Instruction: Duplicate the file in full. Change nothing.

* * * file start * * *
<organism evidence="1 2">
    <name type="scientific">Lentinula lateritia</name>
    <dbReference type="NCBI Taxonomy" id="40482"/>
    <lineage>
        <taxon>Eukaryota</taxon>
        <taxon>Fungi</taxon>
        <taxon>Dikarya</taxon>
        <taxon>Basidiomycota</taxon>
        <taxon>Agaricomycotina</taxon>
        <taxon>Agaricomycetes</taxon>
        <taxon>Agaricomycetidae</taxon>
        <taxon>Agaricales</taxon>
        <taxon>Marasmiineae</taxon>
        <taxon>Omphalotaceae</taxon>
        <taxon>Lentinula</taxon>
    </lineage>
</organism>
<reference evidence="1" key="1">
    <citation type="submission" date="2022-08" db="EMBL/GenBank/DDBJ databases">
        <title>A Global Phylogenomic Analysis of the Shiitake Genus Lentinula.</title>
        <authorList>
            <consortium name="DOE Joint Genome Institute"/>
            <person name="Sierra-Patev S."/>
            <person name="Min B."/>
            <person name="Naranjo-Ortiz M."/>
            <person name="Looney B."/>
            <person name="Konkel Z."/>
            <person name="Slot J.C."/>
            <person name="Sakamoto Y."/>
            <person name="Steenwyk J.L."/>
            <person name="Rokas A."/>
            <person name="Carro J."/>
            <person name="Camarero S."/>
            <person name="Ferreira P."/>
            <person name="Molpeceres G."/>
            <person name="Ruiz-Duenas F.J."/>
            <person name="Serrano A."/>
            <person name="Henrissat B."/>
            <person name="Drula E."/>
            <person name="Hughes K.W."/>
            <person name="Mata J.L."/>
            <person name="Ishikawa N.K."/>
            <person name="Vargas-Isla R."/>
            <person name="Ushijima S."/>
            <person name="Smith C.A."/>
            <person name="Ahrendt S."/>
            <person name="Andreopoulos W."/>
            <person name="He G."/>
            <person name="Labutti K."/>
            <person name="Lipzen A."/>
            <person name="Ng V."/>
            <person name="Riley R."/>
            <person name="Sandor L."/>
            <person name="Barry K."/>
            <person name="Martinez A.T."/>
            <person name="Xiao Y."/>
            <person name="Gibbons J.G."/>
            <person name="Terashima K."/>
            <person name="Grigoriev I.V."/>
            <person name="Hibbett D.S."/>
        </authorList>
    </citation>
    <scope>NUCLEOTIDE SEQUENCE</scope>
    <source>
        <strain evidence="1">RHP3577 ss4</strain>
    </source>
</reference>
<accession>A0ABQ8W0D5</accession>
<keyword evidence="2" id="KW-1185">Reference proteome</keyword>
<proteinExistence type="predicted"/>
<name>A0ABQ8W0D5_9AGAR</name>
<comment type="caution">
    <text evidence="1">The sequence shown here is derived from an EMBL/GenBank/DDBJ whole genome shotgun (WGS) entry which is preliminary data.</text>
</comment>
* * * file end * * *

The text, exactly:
<organism evidence="1 2">
    <name type="scientific">Lentinula lateritia</name>
    <dbReference type="NCBI Taxonomy" id="40482"/>
    <lineage>
        <taxon>Eukaryota</taxon>
        <taxon>Fungi</taxon>
        <taxon>Dikarya</taxon>
        <taxon>Basidiomycota</taxon>
        <taxon>Agaricomycotina</taxon>
        <taxon>Agaricomycetes</taxon>
        <taxon>Agaricomycetidae</taxon>
        <taxon>Agaricales</taxon>
        <taxon>Marasmiineae</taxon>
        <taxon>Omphalotaceae</taxon>
        <taxon>Lentinula</taxon>
    </lineage>
</organism>
<reference evidence="1" key="1">
    <citation type="submission" date="2022-08" db="EMBL/GenBank/DDBJ databases">
        <title>A Global Phylogenomic Analysis of the Shiitake Genus Lentinula.</title>
        <authorList>
            <consortium name="DOE Joint Genome Institute"/>
            <person name="Sierra-Patev S."/>
            <person name="Min B."/>
            <person name="Naranjo-Ortiz M."/>
            <person name="Looney B."/>
            <person name="Konkel Z."/>
            <person name="Slot J.C."/>
            <person name="Sakamoto Y."/>
            <person name="Steenwyk J.L."/>
            <person name="Rokas A."/>
            <person name="Carro J."/>
            <person name="Camarero S."/>
            <person name="Ferreira P."/>
            <person name="Molpeceres G."/>
            <person name="Ruiz-Duenas F.J."/>
            <person name="Serrano A."/>
            <person name="Henrissat B."/>
            <person name="Drula E."/>
            <person name="Hughes K.W."/>
            <person name="Mata J.L."/>
            <person name="Ishikawa N.K."/>
            <person name="Vargas-Isla R."/>
            <person name="Ushijima S."/>
            <person name="Smith C.A."/>
            <person name="Ahrendt S."/>
            <person name="Andreopoulos W."/>
            <person name="He G."/>
            <person name="Labutti K."/>
            <person name="Lipzen A."/>
            <person name="Ng V."/>
            <person name="Riley R."/>
            <person name="Sandor L."/>
            <person name="Barry K."/>
            <person name="Martinez A.T."/>
            <person name="Xiao Y."/>
            <person name="Gibbons J.G."/>
            <person name="Terashima K."/>
            <person name="Grigoriev I.V."/>
            <person name="Hibbett D.S."/>
        </authorList>
    </citation>
    <scope>NUCLEOTIDE SEQUENCE</scope>
    <source>
        <strain evidence="1">RHP3577 ss4</strain>
    </source>
</reference>
<accession>A0ABQ8W0D5</accession>
<keyword evidence="2" id="KW-1185">Reference proteome</keyword>
<proteinExistence type="predicted"/>
<name>A0ABQ8W0D5_9AGAR</name>
<comment type="caution">
    <text evidence="1">The sequence shown here is derived from an EMBL/GenBank/DDBJ whole genome shotgun (WGS) entry which is preliminary data.</text>
</comment>